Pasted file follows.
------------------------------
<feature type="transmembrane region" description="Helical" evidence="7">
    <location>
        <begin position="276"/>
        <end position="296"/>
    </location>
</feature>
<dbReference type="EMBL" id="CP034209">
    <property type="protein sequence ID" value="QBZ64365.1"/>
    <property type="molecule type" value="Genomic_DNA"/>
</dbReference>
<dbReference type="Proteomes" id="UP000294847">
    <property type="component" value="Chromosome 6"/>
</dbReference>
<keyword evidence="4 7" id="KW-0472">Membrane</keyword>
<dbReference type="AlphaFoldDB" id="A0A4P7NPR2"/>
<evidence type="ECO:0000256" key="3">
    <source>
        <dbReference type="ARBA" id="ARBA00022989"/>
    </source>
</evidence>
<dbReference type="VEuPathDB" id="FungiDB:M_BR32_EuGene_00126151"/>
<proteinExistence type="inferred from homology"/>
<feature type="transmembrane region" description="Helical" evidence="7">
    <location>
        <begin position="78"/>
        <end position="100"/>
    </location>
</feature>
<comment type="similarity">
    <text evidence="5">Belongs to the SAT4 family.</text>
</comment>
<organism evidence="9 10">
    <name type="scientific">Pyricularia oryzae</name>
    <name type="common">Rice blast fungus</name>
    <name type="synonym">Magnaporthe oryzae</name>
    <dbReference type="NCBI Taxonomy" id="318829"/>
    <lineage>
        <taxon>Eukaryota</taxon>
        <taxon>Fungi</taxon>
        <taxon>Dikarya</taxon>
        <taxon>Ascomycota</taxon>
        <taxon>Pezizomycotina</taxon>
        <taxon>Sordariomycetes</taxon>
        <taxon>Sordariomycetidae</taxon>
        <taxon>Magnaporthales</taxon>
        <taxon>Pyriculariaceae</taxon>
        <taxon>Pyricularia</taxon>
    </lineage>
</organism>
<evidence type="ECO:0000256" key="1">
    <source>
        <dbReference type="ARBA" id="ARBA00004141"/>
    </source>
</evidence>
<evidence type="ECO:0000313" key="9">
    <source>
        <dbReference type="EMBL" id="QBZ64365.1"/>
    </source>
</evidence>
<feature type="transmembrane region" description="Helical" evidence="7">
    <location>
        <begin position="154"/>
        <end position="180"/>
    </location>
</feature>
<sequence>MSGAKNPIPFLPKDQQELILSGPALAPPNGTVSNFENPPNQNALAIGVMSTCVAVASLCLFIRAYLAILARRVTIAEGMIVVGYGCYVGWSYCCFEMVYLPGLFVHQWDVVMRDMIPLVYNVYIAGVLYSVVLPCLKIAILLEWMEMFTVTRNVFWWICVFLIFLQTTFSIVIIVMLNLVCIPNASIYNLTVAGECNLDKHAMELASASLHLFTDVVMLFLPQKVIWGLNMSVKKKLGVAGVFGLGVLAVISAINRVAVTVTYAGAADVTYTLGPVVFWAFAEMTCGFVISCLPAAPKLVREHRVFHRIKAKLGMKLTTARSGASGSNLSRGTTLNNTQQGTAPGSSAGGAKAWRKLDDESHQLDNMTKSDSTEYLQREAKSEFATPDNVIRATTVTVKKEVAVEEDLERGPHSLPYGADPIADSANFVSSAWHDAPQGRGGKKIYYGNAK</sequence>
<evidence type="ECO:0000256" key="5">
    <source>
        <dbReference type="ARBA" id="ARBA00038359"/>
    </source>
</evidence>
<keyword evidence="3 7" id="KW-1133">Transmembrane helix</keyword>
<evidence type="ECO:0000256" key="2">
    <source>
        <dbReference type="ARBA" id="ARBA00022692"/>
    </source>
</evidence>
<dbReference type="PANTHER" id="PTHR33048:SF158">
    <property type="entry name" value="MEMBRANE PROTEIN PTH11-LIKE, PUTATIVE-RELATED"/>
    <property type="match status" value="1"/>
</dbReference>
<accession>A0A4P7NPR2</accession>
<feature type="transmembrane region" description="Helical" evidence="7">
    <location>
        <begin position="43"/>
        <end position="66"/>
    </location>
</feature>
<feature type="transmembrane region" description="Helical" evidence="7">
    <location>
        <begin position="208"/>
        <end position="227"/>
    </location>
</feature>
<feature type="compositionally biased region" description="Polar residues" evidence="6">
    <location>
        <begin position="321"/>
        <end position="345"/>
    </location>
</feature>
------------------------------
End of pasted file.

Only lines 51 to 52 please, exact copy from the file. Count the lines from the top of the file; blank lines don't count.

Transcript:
    <source>
        <dbReference type="ARBA" id="ARBA00004141"/>